Fig. 3
figure 3

Primary endpoint and myocardial salvage index. Cumulative incidence of MACE in the groups on therapy with SGLT-2i (ref), GLP-1RA, and their combination with the relative hazard ratios (HR) and confidence intervals (CI) resulting from the relative Cox regression analysis (A); percentange of myocardial salvage index assessed thorugh SPECT after 3 months in the three groups (B). *P < 0.05 SGLT-2i/GLP-1RA vs SGLT-2i; P < 0.05 SGLT-2i/GLP-1RA vs GLP-1RA; Kruskal–Wallis followed by Dunn’s test. Boxplots show the median, 25th, and 75th percentiles, range, and extreme values

The MSI assessment, performed after 3 months, showed that the amount of survived peri-infarcted myocardium was higher in patients treated with the GLP-1RA-SGLT-2i combination therapy compared with both the patients treated with SGLT-2i or GLP-1RA (Fig. 3B). The odds of having an MSI > 50% of the area at risk in patients treated with combination therapy were greater compared with the other two groups (OR = 4.06, 95% CI 2.40–6.85; P < 0.0001 vs SGLT-2i; OR = 7.51, 95% CI 4.59–12.29; P < 0.0001 vs GLP-1RA).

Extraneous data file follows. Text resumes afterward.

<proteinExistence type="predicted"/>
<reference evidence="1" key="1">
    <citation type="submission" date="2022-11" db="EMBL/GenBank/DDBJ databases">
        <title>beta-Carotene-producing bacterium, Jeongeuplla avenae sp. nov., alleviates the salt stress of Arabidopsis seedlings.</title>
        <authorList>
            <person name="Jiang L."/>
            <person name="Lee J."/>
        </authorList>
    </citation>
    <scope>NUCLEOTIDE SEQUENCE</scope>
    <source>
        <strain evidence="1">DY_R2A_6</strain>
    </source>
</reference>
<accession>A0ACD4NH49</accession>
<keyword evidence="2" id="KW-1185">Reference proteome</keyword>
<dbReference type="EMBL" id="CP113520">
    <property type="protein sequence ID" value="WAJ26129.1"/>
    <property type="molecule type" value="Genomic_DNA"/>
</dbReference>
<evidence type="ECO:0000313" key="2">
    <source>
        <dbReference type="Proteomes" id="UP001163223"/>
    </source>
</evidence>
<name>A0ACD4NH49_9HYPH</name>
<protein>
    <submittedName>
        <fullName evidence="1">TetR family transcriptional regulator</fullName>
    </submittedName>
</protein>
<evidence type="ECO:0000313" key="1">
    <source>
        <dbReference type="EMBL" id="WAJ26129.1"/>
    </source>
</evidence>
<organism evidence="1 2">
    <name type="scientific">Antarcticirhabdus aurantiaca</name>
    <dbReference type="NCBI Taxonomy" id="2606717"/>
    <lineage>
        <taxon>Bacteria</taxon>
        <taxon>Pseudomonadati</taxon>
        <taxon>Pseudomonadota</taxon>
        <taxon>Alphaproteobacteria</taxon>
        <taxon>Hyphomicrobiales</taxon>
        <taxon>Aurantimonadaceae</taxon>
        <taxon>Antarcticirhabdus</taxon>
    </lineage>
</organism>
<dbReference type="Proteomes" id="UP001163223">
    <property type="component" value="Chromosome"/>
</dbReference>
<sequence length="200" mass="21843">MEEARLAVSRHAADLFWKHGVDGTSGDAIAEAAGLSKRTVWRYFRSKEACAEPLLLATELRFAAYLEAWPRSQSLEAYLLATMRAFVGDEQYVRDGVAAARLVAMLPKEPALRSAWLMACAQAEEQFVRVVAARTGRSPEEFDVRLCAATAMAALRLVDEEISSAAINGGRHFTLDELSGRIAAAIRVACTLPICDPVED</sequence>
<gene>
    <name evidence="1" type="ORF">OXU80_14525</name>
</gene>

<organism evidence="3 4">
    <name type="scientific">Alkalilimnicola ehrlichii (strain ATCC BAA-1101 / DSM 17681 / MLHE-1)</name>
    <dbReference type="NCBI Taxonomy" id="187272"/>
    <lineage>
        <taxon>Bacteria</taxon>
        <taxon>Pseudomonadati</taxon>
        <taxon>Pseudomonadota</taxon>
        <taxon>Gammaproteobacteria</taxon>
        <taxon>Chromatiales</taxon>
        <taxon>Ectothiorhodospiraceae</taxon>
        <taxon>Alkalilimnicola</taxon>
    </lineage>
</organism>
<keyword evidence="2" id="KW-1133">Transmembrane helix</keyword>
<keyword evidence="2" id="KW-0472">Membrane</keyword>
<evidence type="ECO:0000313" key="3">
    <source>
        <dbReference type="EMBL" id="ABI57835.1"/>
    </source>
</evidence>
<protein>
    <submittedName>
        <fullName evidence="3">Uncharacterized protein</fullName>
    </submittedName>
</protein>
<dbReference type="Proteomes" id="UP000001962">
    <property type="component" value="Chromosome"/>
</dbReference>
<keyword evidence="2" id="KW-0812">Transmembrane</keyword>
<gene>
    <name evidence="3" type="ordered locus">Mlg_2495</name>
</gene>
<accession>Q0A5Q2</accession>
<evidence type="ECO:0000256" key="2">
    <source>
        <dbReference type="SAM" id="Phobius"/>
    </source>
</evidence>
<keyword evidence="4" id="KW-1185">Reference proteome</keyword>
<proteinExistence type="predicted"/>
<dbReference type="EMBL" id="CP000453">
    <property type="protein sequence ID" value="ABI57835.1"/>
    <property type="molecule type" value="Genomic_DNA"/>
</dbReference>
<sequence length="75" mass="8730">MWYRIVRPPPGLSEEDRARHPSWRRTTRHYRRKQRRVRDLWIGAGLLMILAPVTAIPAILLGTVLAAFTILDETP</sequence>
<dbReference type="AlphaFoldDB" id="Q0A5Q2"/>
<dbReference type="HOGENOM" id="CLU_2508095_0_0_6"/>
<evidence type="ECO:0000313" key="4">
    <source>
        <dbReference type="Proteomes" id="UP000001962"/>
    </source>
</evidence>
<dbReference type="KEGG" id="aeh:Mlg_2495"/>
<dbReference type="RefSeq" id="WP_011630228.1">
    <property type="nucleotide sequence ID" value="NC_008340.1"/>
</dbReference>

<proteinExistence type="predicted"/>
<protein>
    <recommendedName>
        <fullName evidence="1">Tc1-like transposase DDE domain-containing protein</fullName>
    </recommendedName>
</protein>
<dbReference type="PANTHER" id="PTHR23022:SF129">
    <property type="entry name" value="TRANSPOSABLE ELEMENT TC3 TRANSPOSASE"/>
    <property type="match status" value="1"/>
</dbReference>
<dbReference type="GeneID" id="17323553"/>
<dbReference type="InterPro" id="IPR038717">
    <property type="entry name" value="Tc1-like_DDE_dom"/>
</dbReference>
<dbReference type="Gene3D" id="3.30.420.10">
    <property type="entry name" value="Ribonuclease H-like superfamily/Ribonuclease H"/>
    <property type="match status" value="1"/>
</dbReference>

In this prospective observational study, SGLT-2i/GLP-1RA combination therapy was associated with a lower incidence of a composite of acute coronary syndrome, hospitalization for heart failure, and all-cause mortality, compared with either SGLT-2i or GLP-1RA therapies used alone in patients with T2D and a recent AMI. The effect was independent of glycemic control, including progressively lower HbA1c values during follow-up, thus suggesting that the benefit observed with the combination therapy is unlikely to be ascribable to an improvement of glycemic control derived from the add-on of a further glucose-lowering drug.